One of the best tools trade show planners have in their toolbox is a strong relationship with their audio-visual provider.
AV brings a trade show to life with dynamic lighting, sound and interactive experiences that engage and excite attendees, letting them know they are somewhere special.
Everyone Wants a Moment to Shine
No matter the makeup of an audience, you need to keep in mind that it’s full of real people, not just the labels of attendees, exhibitors and sponsors. People tend to have similar interests and desires, which include being seen.
“In my experience, people generally want the same things from an event,” says Joe Kinney, creative design at RSN member CMI AV. “They appreciate engaging information. They want to see themselves and their friends in the photos on a screen.”
AV delivers information to the group by sharing it in strategic locations. It can also deliver photos of attendees through a live feed from social media or through a video or slide show each day, which is a fun way to keep the group captivated and excited.
“When you bring attendees on stage—literally or virtually—it really gets everyone engaged,” adds Kinney. Otherwise, they are likely to be in their own private worlds, on their phones.
Embrace the Flexibility of LED
LED walls are the video screens of today. They are modular, made up of individual displays that connect to form a single large screen. Highly customizable and offering flexible design options, LED walls have many benefits compared to traditional projectors.
“You can build LED walls into any size or shape you want—circles, squares, curved walls, or arches—any kind of wall is possible,” said Johnny Jan, director of creative services and marketing at RSN member, CPR Multimedia Solutions. “[By] incorporating LED panels, panel frames, lightboxes and printed fabric, you can create an exciting, visually impressive stage…to further maintain and sustain the attendees’ interest and engagement.”
This flexibility makes them easy to fit into booths to draw attention. While video is a great way to stand out, having a different shape or a creative use is even more eye-catching in the sea of a trade showfloor.
In addition to the numerous shapes and sizes LED walls can take, they have brighter and crisper images while occupying less space in the venue than projector/screen systems do, which makes them great for the showfloor. By their nature, projectors have a large footprint and require unimpeded space to anything passing in front of the projector, which takes up precious square footage that could be used by exhibitors, sponsors or attendees.
Anything happening at the event can be transmitted on the screens, according to Chip Lacure, business development at CMI AV.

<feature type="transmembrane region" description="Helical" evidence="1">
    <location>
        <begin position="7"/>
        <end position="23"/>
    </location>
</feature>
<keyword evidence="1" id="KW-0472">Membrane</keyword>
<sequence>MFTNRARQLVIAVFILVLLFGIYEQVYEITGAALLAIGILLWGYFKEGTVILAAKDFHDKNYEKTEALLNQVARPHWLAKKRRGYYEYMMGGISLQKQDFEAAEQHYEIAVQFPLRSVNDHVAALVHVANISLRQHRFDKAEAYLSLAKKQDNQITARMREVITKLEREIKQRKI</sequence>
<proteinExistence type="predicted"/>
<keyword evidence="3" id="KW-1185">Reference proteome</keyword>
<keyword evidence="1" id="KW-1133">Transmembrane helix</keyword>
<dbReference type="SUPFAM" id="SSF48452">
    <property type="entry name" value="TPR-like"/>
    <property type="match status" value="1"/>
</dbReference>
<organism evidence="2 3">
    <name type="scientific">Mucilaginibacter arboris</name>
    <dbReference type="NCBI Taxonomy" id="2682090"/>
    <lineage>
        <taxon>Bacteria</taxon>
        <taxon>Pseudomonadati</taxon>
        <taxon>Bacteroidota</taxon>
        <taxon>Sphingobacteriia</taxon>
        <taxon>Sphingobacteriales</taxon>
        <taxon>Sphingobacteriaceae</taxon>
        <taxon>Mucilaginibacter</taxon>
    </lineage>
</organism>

“We’ve seen clients doing hide-and-seek competitions, scavenger hunts, giving prizes and awards—any kind of recognition—that can all be parlayed onto the screen and make interactive content during the event,” he says.
Don’t Rely Exclusively on Smartphones for Audience Response
Even though smartphones are taking over the world— Pew Research found 77 percent of American adults have one—that doesn’t mean you should rely on them exclusively for audience engagement. They can be a source of frustration on the showfloor or cost precious time in a breakout session, as they distract the audience.
“Using a phone as an audience response tool brings baggage that will alienate some people,” says Kinney. “Not everyone can or wants to use their phone. With keypads, everyone has the same technology. Plus, if the audience didn’t download the app in advance and then suddenly, 500 people need to get [it], it taxes the wi-fi and takes 10 minutes away from the event while everyone tries to download and figure out the app.”
An audience response system (ARS) is a fun way to make an event interactive. Available as keypad devices, mobile apps and texting numbers, they let the audience get involved. For example, “Ask the Audience” on Who Wants to Be a Millionaire? uses keypads.
Connect with the History of the Trade Show
Just because something is old or low-tech doesn’t mean it’s outdated. Ultimately, the goal of AV is to deliver an engaging event and capture an audience’s attention.
“We have an event that has a flag presentation,” says Lacure. “It’s done with bagpipes, and that’s a 100-year-old tradition. AV is no different than that to get people engaged.”
Splicing old and new together—like bagpipes in a contemporary event—can reach across all demographics in an audience.
AV done right can bring everyone together and keep their attention while nodding to the history of the show that connects all attendees’ past and present.
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